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anonymous
 3 years ago
help i been try to do this for 2 days i dont understand
how do you use Descartes' rule and the Fundamental Theorem of Algebra to predict the number of complex roots of f(x)=x3+x2x+1 . please explain the process
anonymous
 3 years ago
help i been try to do this for 2 days i dont understand how do you use Descartes' rule and the Fundamental Theorem of Algebra to predict the number of complex roots of f(x)=x3+x2x+1 . please explain the process

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anonymous
 3 years ago
Best ResponseYou've already chosen the best response.0fundamental theorem of algebra tells you that there are exactly 3 real zeros of this function, and since it is a cube, either one or all three are complex (a cubic must have on real zero)

anonymous
 3 years ago
Best ResponseYou've already chosen the best response.0descartes rule of sign: there are two changes in sign for of the coefficients \[1,1,1,1\] from 1 to 1 and from 1 to 1, so there are either two positive real zeros or no positive real zeros

anonymous
 3 years ago
Best ResponseYou've already chosen the best response.0what would be another good example do show better because im trying to get a good understanding

anonymous
 3 years ago
Best ResponseYou've already chosen the best response.0\[f(x)=x^3+x^2x+1 \] \[f(x)=x^3+x^2+x+1 \] and here there is only one change in sign, so there there must be one negative real zero (because you count down by twos, so there must be one)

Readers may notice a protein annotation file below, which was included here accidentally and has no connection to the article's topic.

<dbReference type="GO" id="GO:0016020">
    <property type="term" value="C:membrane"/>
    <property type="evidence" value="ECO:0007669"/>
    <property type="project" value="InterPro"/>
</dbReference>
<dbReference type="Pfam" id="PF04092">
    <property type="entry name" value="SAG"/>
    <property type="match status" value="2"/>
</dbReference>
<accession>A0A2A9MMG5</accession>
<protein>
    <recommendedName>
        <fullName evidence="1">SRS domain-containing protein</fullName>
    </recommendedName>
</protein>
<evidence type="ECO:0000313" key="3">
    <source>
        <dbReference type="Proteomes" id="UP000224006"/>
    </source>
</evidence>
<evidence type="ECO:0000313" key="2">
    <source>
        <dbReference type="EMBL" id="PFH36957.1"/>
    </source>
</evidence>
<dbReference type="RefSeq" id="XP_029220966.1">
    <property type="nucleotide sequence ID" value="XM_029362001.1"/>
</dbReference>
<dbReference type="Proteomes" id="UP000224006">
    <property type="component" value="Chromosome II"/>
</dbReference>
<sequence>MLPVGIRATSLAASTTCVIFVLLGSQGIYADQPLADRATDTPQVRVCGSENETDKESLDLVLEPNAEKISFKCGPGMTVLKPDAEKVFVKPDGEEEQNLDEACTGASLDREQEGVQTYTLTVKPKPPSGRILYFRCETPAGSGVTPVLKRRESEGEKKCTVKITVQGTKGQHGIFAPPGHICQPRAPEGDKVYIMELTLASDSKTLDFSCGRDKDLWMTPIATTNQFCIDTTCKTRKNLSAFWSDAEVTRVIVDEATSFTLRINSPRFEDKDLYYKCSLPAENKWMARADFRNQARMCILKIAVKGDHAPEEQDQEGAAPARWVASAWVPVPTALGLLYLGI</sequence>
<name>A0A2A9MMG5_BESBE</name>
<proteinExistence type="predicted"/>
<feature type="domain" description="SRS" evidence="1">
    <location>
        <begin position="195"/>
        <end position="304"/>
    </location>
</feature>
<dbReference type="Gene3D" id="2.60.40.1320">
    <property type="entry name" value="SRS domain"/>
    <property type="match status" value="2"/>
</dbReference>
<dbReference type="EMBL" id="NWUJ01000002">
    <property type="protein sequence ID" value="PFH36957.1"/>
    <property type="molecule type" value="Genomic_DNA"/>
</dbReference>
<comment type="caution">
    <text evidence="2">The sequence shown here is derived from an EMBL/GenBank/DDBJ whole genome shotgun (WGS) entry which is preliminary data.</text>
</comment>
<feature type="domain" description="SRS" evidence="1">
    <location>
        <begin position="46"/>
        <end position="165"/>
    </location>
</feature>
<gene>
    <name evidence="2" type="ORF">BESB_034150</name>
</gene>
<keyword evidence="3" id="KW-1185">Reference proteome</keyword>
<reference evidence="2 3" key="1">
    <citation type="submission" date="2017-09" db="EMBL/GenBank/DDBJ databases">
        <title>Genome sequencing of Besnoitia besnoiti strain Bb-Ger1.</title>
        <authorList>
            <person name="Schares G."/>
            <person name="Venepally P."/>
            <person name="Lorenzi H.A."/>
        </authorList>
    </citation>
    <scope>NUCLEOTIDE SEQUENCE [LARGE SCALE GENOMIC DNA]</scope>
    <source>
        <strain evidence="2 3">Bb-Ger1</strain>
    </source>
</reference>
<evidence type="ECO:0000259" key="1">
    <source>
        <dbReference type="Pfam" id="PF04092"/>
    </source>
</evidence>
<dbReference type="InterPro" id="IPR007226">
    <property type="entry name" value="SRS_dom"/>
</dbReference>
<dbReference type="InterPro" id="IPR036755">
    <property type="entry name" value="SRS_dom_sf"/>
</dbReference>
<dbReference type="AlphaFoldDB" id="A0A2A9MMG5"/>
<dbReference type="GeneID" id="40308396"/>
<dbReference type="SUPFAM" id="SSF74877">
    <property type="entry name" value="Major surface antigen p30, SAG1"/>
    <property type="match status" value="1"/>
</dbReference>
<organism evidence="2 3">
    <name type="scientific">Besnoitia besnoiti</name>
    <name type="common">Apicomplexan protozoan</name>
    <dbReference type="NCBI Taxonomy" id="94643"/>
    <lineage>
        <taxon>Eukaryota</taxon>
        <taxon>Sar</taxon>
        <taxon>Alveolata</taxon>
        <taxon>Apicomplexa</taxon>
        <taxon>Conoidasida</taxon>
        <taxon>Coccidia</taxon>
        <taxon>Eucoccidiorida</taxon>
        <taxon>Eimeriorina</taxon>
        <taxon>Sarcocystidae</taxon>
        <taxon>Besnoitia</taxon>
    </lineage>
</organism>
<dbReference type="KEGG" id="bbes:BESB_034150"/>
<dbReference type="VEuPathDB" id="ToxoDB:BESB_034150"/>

anonymous
 3 years ago
Best ResponseYou've already chosen the best response.0so there could be a) one negative, two positive or b) one negative, two complex

anonymous
 3 years ago
Best ResponseYou've already chosen the best response.0here is a really good explanation with worked out examples http://www.purplemath.com/modules/drofsign.htm

anonymous
 3 years ago
Best ResponseYou've already chosen the best response.0of course in the modern world we simply check what is right, so this is more of a theoretical (historical) exercise http://www.wolframalpha.com/input/?i=x3%2Bx2x%2B1 as you can see there is one negative zero and two complex zeros

anonymous
 3 years ago
Best ResponseYou've already chosen the best response.0descartes rule of sign does not give you the exact answer. in this example it only tells you "two positive, one negative no complex" or "one negative, two complex"

anonymous
 3 years ago
Best ResponseYou've already chosen the best response.0ok i get that part i just dont understand what i have to do with the fundamental theorem of algebra
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